The digital parenting realm raised a charm in exploring unique internet monitoring strategies of middle schoolers' daily lives as an authentic phenomenon of increasing youth cybernaut in Indonesia. This study explores parents' patterns of strategies in monitor their children's online activities. A total of 171 parents involved in this study filled out an open-ended survey, where we analyzed their answers using a combination of six steps of Braun and Clarke's (2006) Thematic Analysis procedure and De Farias et al.'s (2020) logical procedure of similarity with MAXQDA 2020 visual tools. The central theme emerged the internet monitoring strategies: regulation, guidance, trust-space, and direct intervention. From parents' perspective, the effective internet parental monitoring strategy was not only proactive but also reactive, especially when children were directly exposed to the online risks or violated the family media use agreement. Parents were optimizing the benefits of children online activity and minimizing the online risks. Parents were also concerned about the top three vital psycho-social factors: generosity, self-control, and critical-technical skills in mastering the cyberworld. Afterward, parents with children of a specific middle schoolers group tend to talk about strategies of internet parental monitoring.


digital engagement, digital literacy, parental monitoring strategy, parenting, thematic analysis

Author Bio(s)

Annisa Reginasari is in the doctoral program in Faculty of Psychology at the Universitas Gadjah Mada, Yogyakarta, Indonesia.

Tina Afiatin, Subandi, and Bhina Patria are members of the Faculty of Psychology at the Universitas Gadjah Mada, Yogyakarta, Indonesia.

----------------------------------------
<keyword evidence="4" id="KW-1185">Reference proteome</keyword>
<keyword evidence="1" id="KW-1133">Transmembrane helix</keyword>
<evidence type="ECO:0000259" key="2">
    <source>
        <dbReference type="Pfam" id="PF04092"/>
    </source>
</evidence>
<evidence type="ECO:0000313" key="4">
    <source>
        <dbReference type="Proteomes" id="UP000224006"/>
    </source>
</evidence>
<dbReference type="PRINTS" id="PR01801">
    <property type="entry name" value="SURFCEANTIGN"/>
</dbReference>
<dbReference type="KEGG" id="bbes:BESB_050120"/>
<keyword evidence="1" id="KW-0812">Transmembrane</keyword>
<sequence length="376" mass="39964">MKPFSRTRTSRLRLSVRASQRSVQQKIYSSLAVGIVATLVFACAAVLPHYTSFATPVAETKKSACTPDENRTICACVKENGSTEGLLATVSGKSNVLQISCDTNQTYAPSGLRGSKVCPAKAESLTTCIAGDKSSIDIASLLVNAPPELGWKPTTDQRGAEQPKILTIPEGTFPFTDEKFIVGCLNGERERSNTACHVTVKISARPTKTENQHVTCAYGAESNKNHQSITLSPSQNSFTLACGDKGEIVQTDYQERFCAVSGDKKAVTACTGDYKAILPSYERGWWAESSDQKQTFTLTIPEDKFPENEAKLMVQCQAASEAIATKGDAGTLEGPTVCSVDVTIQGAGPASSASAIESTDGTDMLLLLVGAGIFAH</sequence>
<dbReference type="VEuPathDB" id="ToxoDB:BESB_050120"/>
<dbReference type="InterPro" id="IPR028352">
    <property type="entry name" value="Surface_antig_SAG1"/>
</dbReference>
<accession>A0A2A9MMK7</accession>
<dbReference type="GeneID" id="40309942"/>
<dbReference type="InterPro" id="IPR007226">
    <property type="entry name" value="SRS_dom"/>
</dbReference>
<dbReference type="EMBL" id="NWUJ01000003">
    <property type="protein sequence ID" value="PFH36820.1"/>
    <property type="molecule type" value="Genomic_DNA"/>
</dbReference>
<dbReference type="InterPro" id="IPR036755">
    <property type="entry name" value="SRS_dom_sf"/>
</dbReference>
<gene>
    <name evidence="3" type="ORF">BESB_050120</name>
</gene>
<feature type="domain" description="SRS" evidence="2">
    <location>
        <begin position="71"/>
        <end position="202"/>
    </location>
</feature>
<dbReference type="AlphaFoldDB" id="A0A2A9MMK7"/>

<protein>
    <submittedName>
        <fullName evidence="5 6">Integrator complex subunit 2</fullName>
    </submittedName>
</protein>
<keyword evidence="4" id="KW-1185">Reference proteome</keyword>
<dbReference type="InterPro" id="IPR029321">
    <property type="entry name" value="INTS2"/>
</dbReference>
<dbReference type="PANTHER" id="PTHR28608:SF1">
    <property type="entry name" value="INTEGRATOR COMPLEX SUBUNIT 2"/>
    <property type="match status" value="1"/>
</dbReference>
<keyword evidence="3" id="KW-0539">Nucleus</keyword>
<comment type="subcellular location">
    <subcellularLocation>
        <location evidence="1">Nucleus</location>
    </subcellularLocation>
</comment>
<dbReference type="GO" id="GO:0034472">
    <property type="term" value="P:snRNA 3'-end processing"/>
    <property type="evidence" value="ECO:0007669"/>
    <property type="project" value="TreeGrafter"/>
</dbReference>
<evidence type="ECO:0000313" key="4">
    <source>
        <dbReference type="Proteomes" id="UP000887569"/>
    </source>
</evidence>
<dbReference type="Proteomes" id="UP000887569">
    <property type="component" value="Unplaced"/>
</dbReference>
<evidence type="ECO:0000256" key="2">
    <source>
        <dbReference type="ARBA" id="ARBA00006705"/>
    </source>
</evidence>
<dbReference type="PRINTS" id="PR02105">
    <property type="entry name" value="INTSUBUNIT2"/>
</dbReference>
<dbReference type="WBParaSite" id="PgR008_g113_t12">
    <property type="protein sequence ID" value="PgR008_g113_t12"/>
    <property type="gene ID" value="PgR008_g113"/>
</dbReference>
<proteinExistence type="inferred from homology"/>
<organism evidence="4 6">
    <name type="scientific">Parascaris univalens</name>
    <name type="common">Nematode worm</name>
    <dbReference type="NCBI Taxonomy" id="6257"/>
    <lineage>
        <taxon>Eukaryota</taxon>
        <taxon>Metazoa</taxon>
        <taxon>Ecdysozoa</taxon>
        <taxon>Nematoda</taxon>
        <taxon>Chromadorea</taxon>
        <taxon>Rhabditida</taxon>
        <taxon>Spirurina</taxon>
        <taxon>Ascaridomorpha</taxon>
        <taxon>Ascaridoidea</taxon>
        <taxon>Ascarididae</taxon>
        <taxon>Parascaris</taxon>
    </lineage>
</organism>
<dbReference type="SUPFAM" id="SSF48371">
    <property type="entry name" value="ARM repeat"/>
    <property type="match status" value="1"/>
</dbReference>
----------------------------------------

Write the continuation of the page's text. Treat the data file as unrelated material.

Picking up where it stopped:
Muchlisah is in the doctoral program in Faculty of Psychology at the Universitas Gadjah Mada, Yogyakarta, Indonesia. Muchlisah also works in the Islamic Early Childhood Education Program as faculty of Tarbiyah and a teacher Training in UIN Alauddin Makassar, Indonesia.

Correspondence concerning this article should be addressed to Annisa Reginasari, in the doctoral program of Psychology, Faculty of Psychology, Universitas Gadjah Mada, Sosio Humaniora Street, Bulaksumur, Karang Malang, Caturtunggal, Depok sub-district, Sleman district, Yogyakarta, Indonesia, 55281. Email: annisa.reginasari@mail.ugm.ac.id


We declare that the article has not been published in any language before and is not being considered concurrently for publication elsewhere. The research reported in the manuscript was conducted under general ethical guidelines in psychology. As Corresponding Author, I confirm that the manuscript has been read and approved for submission by all the named authors. We know of no conflicts of interest associated with this publication. This research was conducted in collaboration with the Doctoral Program in Psychology at the Universitas Gadjah Mada in Yogyakarta; the Center for Women's and Gender Studies, Institute of Research and Community Services, Yogyakarta State University; and the Applied Family and Child Psychology Laboratory, Muhammadiyah University, Malang.

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